Tuesday, December 05, 2006

It's Official - You Can Call Alaska's Sarah Palin "Governor"

Alaska's Sarah Palin (pictured at left, courtesy of Sarah Palin's Campaign Website) was formally sworn in as the state's 11th governor (9 different people actually occupying the office) and first female governor at Fairbanks' Carlson Center on Monday, December 4th, 2006, accompanied by her husband Todd Palin, who humorously refers to himself as the "First Dude". Governor Palin chose to swear in at Fairbanks in commemoration of the 50th anniversary of Alaska's first constitutional convention, which was held in Fairbanks. Some skeptics thought Governor Palin was trying to snub Juneau for supporting Tony Knowles during the election, but such was not the case.

Media Story Links: I chose to delay posting until most of the local news organizations weighed in. Numerous stories published, links listed here:

-Fairbanks Daily News-Miner published three stories on December 5th:
-- Gov Palin Takes Office
-- Students Witness Historic Ceremony
-- After Pomp And Circumstance, The Big Job Begins

-Anchorage Daily News

-KTVF Channel 11 Fairbanks

-KTUU Channel 2 Anchorage - includes video link to swearing-in

-KTVA Channel 11 Anchorage

-KIMO Channel 13 Anchorage

-MatSu Valley Frontiersman, Governor Palin's hometown newspaper includes a story and a separate opinion column, which clearly is favorable.

Synopsis: The applause built for a full minute after Sarah Palin took the oath making her Alaska's new governor Monday. Then, from somewhere high in the seats of the Carlson Center sports arena, the chanting started: "Sarah! Sarah! Sarah!"

"OK, the governor said cease and desist," said the event's emcee, Libby Riddles, quieting the crowd of thousands. Riddles was the first woman to win the 1,100-mile Iditarod Trail Sled Dog Race, and it's no coincidence she was asked to host the swearing-in ceremony of the state's first female governor. "She was an underdog. She was a risk-taker, kind of an outsider," Palin said in describing Riddles, but also defining her own rise from a small-town mayor and Republican Party maverick to the state's top political job.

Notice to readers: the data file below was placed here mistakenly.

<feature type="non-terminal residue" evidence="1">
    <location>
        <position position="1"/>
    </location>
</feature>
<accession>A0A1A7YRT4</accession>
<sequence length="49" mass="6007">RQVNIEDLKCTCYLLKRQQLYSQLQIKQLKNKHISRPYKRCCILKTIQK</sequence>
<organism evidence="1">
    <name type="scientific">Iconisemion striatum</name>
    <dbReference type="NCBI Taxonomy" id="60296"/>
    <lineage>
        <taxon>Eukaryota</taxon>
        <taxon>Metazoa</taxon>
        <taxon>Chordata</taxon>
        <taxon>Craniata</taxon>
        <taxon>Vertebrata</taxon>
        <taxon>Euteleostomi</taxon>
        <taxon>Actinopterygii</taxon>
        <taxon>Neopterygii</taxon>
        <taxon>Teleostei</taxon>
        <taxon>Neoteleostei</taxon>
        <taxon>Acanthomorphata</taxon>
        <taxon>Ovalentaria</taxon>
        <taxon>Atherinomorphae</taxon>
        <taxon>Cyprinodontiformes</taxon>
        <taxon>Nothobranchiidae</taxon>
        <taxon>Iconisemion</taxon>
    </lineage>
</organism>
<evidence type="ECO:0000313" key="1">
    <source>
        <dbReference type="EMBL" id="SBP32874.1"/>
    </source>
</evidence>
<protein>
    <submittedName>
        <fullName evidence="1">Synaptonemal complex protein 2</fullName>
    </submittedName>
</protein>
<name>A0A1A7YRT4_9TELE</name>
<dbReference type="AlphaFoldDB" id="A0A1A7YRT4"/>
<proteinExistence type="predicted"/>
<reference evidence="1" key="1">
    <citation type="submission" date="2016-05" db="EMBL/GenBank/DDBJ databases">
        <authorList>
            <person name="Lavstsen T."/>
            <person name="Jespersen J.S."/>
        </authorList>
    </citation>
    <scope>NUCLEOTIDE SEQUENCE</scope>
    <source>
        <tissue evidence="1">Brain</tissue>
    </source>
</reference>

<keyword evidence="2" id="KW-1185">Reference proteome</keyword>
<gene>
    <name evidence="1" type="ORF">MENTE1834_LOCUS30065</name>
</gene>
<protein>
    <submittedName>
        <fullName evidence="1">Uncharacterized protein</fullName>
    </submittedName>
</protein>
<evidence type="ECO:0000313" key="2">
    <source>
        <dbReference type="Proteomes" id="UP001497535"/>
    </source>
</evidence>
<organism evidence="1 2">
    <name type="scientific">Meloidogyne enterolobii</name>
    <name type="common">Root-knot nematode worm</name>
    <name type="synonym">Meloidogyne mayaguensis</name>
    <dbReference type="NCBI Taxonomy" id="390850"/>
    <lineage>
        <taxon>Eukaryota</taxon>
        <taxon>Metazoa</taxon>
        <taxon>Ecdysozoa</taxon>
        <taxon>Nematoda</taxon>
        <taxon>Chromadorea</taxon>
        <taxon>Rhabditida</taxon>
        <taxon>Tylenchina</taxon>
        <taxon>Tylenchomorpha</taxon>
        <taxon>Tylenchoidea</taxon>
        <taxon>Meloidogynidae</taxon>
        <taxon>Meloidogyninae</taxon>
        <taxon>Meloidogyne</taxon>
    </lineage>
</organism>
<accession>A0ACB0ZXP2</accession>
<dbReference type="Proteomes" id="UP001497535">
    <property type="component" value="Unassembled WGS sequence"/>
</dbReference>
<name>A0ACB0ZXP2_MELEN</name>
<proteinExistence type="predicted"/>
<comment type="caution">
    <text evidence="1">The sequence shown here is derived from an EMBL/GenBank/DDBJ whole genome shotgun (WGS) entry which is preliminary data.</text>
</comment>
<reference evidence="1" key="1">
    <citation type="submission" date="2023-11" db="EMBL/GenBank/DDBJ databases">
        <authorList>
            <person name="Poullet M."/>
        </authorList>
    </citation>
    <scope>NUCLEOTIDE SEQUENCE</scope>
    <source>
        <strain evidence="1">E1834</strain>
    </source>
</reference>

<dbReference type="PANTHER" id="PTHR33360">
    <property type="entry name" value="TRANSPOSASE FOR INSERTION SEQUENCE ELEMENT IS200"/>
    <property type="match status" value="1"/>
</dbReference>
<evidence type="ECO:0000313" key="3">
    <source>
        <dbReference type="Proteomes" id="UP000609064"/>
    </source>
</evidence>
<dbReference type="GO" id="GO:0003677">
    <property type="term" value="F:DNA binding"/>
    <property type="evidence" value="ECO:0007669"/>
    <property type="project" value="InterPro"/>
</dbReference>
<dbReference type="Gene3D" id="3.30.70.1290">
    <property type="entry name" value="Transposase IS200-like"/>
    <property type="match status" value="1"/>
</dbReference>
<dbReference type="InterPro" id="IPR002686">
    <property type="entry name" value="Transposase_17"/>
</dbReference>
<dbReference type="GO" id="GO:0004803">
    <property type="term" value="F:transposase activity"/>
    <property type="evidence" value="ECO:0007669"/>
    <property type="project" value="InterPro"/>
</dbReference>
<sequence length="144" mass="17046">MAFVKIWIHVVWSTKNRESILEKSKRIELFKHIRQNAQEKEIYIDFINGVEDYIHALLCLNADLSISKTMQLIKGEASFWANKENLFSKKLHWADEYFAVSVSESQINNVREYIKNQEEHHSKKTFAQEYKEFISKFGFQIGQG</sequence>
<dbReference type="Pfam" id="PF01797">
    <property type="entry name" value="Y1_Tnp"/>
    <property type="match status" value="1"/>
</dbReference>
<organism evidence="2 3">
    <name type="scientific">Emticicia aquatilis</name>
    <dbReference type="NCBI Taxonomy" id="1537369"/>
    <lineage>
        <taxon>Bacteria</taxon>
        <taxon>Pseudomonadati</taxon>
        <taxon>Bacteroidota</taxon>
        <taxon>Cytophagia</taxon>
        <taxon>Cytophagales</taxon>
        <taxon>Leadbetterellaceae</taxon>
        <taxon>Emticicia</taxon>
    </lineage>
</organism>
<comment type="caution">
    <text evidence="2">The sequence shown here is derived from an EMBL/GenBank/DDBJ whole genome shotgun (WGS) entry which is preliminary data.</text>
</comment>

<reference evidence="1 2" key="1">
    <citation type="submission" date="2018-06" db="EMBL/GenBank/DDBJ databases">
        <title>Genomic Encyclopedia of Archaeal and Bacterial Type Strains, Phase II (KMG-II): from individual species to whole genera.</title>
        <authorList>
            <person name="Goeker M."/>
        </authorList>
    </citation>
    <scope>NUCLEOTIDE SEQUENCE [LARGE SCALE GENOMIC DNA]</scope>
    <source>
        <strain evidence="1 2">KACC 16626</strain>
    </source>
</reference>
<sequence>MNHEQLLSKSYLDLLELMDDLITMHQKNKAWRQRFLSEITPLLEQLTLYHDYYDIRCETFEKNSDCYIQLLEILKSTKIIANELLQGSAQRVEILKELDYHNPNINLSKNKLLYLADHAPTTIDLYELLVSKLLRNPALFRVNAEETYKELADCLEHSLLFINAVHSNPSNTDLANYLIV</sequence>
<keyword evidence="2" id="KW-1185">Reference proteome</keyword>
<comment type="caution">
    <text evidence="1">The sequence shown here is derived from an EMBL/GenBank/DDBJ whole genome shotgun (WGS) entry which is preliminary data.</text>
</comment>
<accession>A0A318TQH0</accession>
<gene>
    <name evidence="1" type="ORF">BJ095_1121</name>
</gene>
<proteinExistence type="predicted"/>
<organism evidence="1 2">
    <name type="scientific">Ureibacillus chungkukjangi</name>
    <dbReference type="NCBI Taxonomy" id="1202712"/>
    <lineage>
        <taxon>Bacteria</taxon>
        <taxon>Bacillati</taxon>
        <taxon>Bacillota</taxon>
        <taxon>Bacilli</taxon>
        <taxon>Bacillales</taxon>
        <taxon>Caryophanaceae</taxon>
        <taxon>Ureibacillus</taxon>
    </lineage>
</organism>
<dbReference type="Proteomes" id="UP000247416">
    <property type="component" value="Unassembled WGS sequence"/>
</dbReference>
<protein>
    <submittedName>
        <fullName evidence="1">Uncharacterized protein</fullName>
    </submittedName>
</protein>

In her inaugural address on Monday, Palin hit the theme of resource development hard -- especially oil and gas. But she also pledged to drive a hard bargain with anyone who wants a piece of Alaska's natural resources. "I will unambiguously, steadfastly and doggedly guard the interests of this great state as a mother naturally guards her own," she said.

Palin, decrying Alaska's abysmal statewide 40% high school graduation rate, also emphasized education, particularly through vocational training, pledged to defend the state's values, and would insist on an ethical government. She also vowed to provide for public infrastructure and public safety and give schools what they need to excel. In turn, she demanded that Alaskans take responsibility for bettering their lives. "Alaskans, hold me accountable", she told the crowd, "and right back at you. I"ll expect a lot from you, too". She told people not to be afraid of Federal funding drying up now that Alaska's powerful delegation is in the minority in Congress. "Instead, let's make our wealth again," she said.

Lt. Gov. Sean Parnell, who was also sworn in Monday and is running Palin's budget transition team, echoed the same theme. He told the crowd that the state faces a period of belt-tightening. "Soon you will see evidence that the days of large state budget surpluses are over," Parnell said. "Oil production and prices are dropping, while state spending has risen dramatically and unsustainably." Parnell also pledged to use more state resources to help combat domestic violence and suicide.

Governor Palin's desired first priority will be to work on the proposed natural gas pipeline contract. Beginning Tuesday December 5th, Palin, Parnell, acting Department of Natural Resources Commissioner Marty Rutherford and newly appointed Department of Revenue Commissioner Patrick Galvin will meet with the three North Slope oil producers -- BP, Conoco Phillips and Exxon Mobil -- with whom Murkowski negotiated his deal. The plan never was ratified by the Legislature. The new administration will also talk with as many as nine other groups as part of Palin's plan to let anyone who is interested compete to offer the best deal. "New players" specifically identified include the Alaska Gasline Port Authority, TransCanada, MidAmerican Energy Holdings, the BG Group, Shell and Chevron. Governor Palin promised her pipeline contract negotiations would ultimately be open and transparent.

Her staff estimated as many as 5,000 people attended the inauguration Monday, including some 1,600 Fairbanks-area students.

Outgoing Governor Frank Murkowski no-showed the event. He and his wife are currently in New York, preparing to take a round-the-world cruise. While some people might accuse him of "sour grapes", I think Murkowski was conscious of his low popularity and probably felt his presence at Palin's inauguration would be divisive and detract from the moment.